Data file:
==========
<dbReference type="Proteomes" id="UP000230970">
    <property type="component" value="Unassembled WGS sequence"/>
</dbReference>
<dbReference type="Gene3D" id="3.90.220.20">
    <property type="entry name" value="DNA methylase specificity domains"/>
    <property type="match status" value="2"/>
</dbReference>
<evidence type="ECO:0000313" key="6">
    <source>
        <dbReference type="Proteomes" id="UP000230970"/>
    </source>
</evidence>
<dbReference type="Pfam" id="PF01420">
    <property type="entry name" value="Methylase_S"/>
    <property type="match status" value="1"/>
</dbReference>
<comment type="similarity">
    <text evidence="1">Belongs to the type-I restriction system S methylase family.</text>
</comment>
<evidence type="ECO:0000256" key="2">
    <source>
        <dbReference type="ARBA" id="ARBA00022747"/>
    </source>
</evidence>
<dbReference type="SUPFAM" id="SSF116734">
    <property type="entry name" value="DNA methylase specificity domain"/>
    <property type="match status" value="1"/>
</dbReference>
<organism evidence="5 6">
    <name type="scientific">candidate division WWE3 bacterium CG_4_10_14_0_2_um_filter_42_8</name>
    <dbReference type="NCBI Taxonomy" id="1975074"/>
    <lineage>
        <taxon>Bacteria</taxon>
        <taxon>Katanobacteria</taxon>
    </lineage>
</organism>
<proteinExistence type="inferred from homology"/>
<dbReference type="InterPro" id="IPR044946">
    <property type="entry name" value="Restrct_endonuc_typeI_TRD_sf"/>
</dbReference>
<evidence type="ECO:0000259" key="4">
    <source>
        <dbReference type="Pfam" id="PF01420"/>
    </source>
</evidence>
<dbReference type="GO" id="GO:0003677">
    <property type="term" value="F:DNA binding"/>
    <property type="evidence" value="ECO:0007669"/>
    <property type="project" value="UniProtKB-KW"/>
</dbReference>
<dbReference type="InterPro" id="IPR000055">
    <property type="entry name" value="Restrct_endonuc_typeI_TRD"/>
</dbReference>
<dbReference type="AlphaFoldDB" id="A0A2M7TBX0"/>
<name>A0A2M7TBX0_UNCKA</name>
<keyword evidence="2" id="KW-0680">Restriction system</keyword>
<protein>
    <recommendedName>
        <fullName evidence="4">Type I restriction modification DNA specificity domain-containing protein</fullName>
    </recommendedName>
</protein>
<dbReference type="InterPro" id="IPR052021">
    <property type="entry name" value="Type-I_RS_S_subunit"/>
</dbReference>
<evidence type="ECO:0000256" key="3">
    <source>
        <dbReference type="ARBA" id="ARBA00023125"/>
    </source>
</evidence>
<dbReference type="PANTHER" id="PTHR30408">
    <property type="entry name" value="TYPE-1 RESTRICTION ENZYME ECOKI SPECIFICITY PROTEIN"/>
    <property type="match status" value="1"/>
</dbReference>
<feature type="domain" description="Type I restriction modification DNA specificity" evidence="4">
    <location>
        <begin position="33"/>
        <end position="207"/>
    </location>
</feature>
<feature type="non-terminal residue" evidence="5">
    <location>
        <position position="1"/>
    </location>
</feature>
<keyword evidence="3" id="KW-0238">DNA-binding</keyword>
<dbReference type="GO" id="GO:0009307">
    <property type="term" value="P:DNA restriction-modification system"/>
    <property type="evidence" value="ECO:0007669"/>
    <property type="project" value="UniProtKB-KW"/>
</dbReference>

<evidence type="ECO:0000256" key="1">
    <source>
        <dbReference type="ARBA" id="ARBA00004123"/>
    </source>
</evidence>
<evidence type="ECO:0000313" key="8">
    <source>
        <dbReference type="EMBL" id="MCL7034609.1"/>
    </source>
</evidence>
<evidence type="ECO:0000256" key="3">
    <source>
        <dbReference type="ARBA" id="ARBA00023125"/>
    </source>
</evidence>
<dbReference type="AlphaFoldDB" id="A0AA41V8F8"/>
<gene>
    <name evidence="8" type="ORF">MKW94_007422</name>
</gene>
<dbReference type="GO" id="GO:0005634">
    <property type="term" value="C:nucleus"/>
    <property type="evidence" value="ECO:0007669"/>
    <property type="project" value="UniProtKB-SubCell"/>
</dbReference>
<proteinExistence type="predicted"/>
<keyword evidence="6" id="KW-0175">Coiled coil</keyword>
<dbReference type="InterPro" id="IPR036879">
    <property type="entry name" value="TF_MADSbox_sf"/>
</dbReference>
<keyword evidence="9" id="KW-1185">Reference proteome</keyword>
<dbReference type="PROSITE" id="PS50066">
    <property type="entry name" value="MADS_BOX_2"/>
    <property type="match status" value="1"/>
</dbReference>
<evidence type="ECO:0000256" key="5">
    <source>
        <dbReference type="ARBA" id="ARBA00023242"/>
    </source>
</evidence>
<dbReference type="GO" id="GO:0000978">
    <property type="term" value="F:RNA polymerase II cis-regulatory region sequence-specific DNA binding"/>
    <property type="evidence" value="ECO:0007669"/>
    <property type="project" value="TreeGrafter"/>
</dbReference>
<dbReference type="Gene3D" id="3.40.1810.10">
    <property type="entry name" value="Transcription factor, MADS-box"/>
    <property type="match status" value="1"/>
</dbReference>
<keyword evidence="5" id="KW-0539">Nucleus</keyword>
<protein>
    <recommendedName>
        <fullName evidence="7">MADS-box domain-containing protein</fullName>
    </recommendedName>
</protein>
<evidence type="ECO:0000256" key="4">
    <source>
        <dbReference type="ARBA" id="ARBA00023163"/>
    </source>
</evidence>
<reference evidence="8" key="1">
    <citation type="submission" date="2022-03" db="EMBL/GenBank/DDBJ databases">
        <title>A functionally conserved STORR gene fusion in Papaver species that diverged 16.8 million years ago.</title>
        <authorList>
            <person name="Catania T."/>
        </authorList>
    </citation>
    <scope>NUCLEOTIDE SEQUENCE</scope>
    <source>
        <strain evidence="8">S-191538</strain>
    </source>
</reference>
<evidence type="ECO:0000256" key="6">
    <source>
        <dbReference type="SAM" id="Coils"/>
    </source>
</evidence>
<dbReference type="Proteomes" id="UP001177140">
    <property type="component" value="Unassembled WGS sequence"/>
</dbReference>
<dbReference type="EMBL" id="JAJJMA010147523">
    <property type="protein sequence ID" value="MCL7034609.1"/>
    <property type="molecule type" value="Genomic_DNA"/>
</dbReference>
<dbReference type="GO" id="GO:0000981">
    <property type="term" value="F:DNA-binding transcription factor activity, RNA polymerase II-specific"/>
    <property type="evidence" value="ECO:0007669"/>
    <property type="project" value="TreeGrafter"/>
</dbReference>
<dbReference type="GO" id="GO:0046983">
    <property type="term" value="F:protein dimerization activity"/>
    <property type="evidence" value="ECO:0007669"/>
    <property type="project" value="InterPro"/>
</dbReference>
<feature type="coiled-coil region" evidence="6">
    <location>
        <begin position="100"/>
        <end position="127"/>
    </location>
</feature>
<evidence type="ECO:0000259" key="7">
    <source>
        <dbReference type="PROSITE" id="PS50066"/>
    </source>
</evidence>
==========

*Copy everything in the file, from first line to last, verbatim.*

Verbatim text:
<dbReference type="Proteomes" id="UP000230970">
    <property type="component" value="Unassembled WGS sequence"/>
</dbReference>
<dbReference type="Gene3D" id="3.90.220.20">
    <property type="entry name" value="DNA methylase specificity domains"/>
    <property type="match status" value="2"/>
</dbReference>
<evidence type="ECO:0000313" key="6">
    <source>
        <dbReference type="Proteomes" id="UP000230970"/>
    </source>
</evidence>
<dbReference type="Pfam" id="PF01420">
    <property type="entry name" value="Methylase_S"/>
    <property type="match status" value="1"/>
</dbReference>
<comment type="similarity">
    <text evidence="1">Belongs to the type-I restriction system S methylase family.</text>
</comment>
<evidence type="ECO:0000256" key="2">
    <source>
        <dbReference type="ARBA" id="ARBA00022747"/>
    </source>
</evidence>
<dbReference type="SUPFAM" id="SSF116734">
    <property type="entry name" value="DNA methylase specificity domain"/>
    <property type="match status" value="1"/>
</dbReference>
<organism evidence="5 6">
    <name type="scientific">candidate division WWE3 bacterium CG_4_10_14_0_2_um_filter_42_8</name>
    <dbReference type="NCBI Taxonomy" id="1975074"/>
    <lineage>
        <taxon>Bacteria</taxon>
        <taxon>Katanobacteria</taxon>
    </lineage>
</organism>
<proteinExistence type="inferred from homology"/>
<dbReference type="InterPro" id="IPR044946">
    <property type="entry name" value="Restrct_endonuc_typeI_TRD_sf"/>
</dbReference>
<evidence type="ECO:0000259" key="4">
    <source>
        <dbReference type="Pfam" id="PF01420"/>
    </source>
</evidence>
<dbReference type="GO" id="GO:0003677">
    <property type="term" value="F:DNA binding"/>
    <property type="evidence" value="ECO:0007669"/>
    <property type="project" value="UniProtKB-KW"/>
</dbReference>
<dbReference type="InterPro" id="IPR000055">
    <property type="entry name" value="Restrct_endonuc_typeI_TRD"/>
</dbReference>
<dbReference type="AlphaFoldDB" id="A0A2M7TBX0"/>
<name>A0A2M7TBX0_UNCKA</name>
<keyword evidence="2" id="KW-0680">Restriction system</keyword>
<protein>
    <recommendedName>
        <fullName evidence="4">Type I restriction modification DNA specificity domain-containing protein</fullName>
    </recommendedName>
</protein>
<dbReference type="InterPro" id="IPR052021">
    <property type="entry name" value="Type-I_RS_S_subunit"/>
</dbReference>
<evidence type="ECO:0000256" key="3">
    <source>
        <dbReference type="ARBA" id="ARBA00023125"/>
    </source>
</evidence>
<dbReference type="PANTHER" id="PTHR30408">
    <property type="entry name" value="TYPE-1 RESTRICTION ENZYME ECOKI SPECIFICITY PROTEIN"/>
    <property type="match status" value="1"/>
</dbReference>
<feature type="domain" description="Type I restriction modification DNA specificity" evidence="4">
    <location>
        <begin position="33"/>
        <end position="207"/>
    </location>
</feature>
<feature type="non-terminal residue" evidence="5">
    <location>
        <position position="1"/>
    </location>
</feature>
<keyword evidence="3" id="KW-0238">DNA-binding</keyword>
<dbReference type="GO" id="GO:0009307">
    <property type="term" value="P:DNA restriction-modification system"/>
    <property type="evidence" value="ECO:0007669"/>
    <property type="project" value="UniProtKB-KW"/>
</dbReference>

<evidence type="ECO:0000256" key="1">
    <source>
        <dbReference type="ARBA" id="ARBA00004123"/>
    </source>
</evidence>
<evidence type="ECO:0000313" key="8">
    <source>
        <dbReference type="EMBL" id="MCL7034609.1"/>
    </source>
</evidence>
<evidence type="ECO:0000256" key="3">
    <source>
        <dbReference type="ARBA" id="ARBA00023125"/>
    </source>
</evidence>
<dbReference type="AlphaFoldDB" id="A0AA41V8F8"/>
<gene>
    <name evidence="8" type="ORF">MKW94_007422</name>
</gene>
<dbReference type="GO" id="GO:0005634">
    <property type="term" value="C:nucleus"/>
    <property type="evidence" value="ECO:0007669"/>
    <property type="project" value="UniProtKB-SubCell"/>
</dbReference>
<proteinExistence type="predicted"/>
<keyword evidence="6" id="KW-0175">Coiled coil</keyword>
<dbReference type="InterPro" id="IPR036879">
    <property type="entry name" value="TF_MADSbox_sf"/>
</dbReference>
<keyword evidence="9" id="KW-1185">Reference proteome</keyword>
<dbReference type="PROSITE" id="PS50066">
    <property type="entry name" value="MADS_BOX_2"/>
    <property type="match status" value="1"/>
</dbReference>
<evidence type="ECO:0000256" key="5">
    <source>
        <dbReference type="ARBA" id="ARBA00023242"/>
    </source>
</evidence>
<dbReference type="GO" id="GO:0000978">
    <property type="term" value="F:RNA polymerase II cis-regulatory region sequence-specific DNA binding"/>
    <property type="evidence" value="ECO:0007669"/>
    <property type="project" value="TreeGrafter"/>
</dbReference>
<dbReference type="Gene3D" id="3.40.1810.10">
    <property type="entry name" value="Transcription factor, MADS-box"/>
    <property type="match status" value="1"/>
</dbReference>
<keyword evidence="5" id="KW-0539">Nucleus</keyword>
<protein>
    <recommendedName>
        <fullName evidence="7">MADS-box domain-containing protein</fullName>
    </recommendedName>
</protein>
<evidence type="ECO:0000256" key="4">
    <source>
        <dbReference type="ARBA" id="ARBA00023163"/>
    </source>
</evidence>
<reference evidence="8" key="1">
    <citation type="submission" date="2022-03" db="EMBL/GenBank/DDBJ databases">
        <title>A functionally conserved STORR gene fusion in Papaver species that diverged 16.8 million years ago.</title>
        <authorList>
            <person name="Catania T."/>
        </authorList>
    </citation>
    <scope>NUCLEOTIDE SEQUENCE</scope>
    <source>
        <strain evidence="8">S-191538</strain>
    </source>
</reference>
<evidence type="ECO:0000256" key="6">
    <source>
        <dbReference type="SAM" id="Coils"/>
    </source>
</evidence>
<dbReference type="Proteomes" id="UP001177140">
    <property type="component" value="Unassembled WGS sequence"/>
</dbReference>
<dbReference type="EMBL" id="JAJJMA010147523">
    <property type="protein sequence ID" value="MCL7034609.1"/>
    <property type="molecule type" value="Genomic_DNA"/>
</dbReference>
<dbReference type="GO" id="GO:0000981">
    <property type="term" value="F:DNA-binding transcription factor activity, RNA polymerase II-specific"/>
    <property type="evidence" value="ECO:0007669"/>
    <property type="project" value="TreeGrafter"/>
</dbReference>
<dbReference type="GO" id="GO:0046983">
    <property type="term" value="F:protein dimerization activity"/>
    <property type="evidence" value="ECO:0007669"/>
    <property type="project" value="InterPro"/>
</dbReference>
<feature type="coiled-coil region" evidence="6">
    <location>
        <begin position="100"/>
        <end position="127"/>
    </location>
</feature>
<evidence type="ECO:0000259" key="7">
    <source>
        <dbReference type="PROSITE" id="PS50066"/>
    </source>
</evidence>